Brief disclaimer: I have every respect for those who adhere seriously to a pacifist viewpoint, e.g. the Amish.
For Philip over at Who, Whom, the jury is still out.
Be Like Christ?Philip, I'd be interested in your exegesis on the following passage from the Gospel of Luke:
In a post entitled "God bless the Navy Seals," Rod Dreher cheers: "Killed three Somali pirates, rescued the American hostage. Hooray!" This just above an open thread about Easter.
"Hooray"? Really, Rod? What's that about respect for all human life? What's that about all of us being sinners before the eyes of an angry God? What's that about forgiveness, turning the other cheek, loving thy enemy?
Just too easy, sometimes.
For which of you, intending to build a tower, sitteth not down first, and counteth the cost, whether he have sufficient to finish it?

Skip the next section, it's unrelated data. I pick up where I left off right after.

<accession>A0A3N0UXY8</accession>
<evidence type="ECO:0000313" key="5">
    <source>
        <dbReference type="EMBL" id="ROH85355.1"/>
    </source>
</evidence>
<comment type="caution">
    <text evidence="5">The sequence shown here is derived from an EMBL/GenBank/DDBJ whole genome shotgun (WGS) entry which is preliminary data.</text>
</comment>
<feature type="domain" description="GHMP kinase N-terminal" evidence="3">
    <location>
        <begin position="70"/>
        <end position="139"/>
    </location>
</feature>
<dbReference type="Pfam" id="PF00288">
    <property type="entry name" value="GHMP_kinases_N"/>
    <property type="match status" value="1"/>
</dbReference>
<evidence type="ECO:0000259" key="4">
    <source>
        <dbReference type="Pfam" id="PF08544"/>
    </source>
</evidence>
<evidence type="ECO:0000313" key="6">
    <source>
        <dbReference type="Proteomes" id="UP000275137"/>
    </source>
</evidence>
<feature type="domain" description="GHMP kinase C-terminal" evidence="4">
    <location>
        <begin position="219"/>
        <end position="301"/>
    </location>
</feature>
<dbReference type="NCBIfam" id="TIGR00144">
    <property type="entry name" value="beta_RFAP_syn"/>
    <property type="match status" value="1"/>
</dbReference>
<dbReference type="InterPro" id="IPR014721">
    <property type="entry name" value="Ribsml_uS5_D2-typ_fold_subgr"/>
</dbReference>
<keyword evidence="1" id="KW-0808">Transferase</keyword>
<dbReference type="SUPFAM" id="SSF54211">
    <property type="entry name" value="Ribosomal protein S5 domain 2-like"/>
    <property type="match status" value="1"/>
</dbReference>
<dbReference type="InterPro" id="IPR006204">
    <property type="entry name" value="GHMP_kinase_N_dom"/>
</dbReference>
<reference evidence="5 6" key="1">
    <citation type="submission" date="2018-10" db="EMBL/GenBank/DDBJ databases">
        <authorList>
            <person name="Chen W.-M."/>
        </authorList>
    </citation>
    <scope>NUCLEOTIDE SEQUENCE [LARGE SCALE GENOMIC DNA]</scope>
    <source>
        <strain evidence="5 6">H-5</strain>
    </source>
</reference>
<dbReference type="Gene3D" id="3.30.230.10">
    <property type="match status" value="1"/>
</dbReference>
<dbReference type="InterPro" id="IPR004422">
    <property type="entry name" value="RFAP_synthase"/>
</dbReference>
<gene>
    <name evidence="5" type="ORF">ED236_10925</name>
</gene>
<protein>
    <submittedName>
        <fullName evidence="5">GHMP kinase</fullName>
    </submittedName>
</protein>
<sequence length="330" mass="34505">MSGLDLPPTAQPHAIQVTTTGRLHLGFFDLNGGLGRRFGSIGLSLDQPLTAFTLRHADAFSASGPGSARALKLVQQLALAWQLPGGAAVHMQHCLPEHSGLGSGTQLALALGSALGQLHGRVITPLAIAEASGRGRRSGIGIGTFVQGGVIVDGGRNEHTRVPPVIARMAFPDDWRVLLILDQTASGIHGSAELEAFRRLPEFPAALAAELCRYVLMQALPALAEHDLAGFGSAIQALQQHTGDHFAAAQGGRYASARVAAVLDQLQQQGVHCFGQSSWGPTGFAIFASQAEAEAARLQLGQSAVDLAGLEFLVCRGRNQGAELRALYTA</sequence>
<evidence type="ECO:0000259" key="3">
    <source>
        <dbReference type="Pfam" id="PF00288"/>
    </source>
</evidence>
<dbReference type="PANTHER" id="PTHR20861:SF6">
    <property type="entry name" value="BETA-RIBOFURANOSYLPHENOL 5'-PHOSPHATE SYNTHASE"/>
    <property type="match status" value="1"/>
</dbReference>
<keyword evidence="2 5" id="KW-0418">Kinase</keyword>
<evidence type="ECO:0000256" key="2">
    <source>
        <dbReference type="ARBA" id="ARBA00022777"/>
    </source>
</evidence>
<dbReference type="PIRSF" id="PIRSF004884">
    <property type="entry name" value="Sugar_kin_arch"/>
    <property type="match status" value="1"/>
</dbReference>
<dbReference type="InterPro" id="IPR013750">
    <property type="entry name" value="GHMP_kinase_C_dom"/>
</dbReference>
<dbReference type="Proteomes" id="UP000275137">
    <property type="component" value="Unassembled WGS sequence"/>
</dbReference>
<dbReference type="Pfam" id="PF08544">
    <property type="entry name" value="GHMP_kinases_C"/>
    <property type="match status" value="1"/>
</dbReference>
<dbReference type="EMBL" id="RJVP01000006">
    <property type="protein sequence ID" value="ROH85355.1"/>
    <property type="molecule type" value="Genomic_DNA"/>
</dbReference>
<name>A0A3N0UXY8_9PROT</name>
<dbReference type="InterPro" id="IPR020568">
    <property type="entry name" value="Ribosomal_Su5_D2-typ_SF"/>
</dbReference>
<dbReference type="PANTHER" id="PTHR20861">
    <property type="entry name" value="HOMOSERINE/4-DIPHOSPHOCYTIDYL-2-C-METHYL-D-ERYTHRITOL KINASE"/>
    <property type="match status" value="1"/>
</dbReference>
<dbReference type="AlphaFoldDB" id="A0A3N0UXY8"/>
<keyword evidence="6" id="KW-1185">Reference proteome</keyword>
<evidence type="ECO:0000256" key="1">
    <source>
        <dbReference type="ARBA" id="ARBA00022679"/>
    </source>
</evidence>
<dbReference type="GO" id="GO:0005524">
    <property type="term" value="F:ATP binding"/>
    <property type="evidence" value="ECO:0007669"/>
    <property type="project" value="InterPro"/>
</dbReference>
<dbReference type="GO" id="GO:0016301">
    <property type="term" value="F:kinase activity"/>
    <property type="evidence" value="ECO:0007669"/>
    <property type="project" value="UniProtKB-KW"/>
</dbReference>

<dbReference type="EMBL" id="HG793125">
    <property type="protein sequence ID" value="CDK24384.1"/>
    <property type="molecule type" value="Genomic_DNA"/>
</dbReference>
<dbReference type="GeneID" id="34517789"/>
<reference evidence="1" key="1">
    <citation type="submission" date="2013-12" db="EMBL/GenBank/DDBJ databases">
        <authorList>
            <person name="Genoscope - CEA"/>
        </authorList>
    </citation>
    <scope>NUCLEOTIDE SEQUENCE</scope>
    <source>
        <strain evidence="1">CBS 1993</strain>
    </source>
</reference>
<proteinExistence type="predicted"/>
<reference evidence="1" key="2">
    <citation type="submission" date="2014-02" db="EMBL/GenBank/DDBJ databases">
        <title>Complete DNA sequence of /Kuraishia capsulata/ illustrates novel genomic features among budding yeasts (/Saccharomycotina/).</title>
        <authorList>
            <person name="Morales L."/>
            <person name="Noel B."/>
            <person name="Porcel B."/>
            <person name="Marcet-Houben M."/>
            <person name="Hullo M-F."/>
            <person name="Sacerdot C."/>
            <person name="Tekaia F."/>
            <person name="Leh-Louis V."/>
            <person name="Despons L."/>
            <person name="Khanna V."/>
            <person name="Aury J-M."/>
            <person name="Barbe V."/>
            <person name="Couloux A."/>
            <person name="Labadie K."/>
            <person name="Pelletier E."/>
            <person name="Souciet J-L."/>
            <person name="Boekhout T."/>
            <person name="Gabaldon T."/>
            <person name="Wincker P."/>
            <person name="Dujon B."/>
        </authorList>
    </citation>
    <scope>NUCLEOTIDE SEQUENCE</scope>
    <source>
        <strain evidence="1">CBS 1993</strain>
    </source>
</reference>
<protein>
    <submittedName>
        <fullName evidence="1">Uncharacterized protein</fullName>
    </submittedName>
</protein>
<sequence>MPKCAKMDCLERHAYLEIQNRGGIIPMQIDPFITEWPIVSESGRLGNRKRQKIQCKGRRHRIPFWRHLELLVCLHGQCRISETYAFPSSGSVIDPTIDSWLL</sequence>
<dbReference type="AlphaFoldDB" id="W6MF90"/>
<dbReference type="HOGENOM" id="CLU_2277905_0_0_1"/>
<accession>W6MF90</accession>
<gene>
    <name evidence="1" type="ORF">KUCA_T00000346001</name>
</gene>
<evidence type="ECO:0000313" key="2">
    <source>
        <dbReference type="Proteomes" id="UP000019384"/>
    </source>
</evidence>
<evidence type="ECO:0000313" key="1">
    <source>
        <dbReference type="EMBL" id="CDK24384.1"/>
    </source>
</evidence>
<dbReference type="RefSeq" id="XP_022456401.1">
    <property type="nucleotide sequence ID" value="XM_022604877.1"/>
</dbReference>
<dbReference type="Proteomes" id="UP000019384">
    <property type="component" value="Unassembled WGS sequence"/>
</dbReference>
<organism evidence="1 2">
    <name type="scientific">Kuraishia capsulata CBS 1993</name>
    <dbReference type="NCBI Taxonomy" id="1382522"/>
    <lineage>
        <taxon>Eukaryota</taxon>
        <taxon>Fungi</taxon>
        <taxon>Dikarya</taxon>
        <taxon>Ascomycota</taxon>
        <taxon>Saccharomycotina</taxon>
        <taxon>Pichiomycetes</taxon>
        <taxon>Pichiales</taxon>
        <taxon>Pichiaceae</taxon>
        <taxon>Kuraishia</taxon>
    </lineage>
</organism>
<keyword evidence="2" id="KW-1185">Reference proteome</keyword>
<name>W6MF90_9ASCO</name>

Lest haply, after he hath laid the foundation, and is not able to finish it, all that behold it begin to mock him,
Saying, This man began to build, and was not able to finish.
Or what king, going to make war against another king, sitteth not down first, and consulteth whether he be able with ten thousand to meet him that cometh against him with twenty thousand?
Does it seem odd that the King of the Jews uses the example of a king "going to make war" without even the slightest hint of "forgiveness, turning the other cheek, loving thy enemy" in the conversation?
Could it be that the Sermon on the Mount, while truly life-changing expression of relations between God and man, and among men and women, isn't intended as much of a foreign policy statement?
Could it be that Jesus, who was of the line of David, understood that combat is a part of the tragic godlessness of the world, e.g. David vs. Goliath?
Something to ponder there, boss.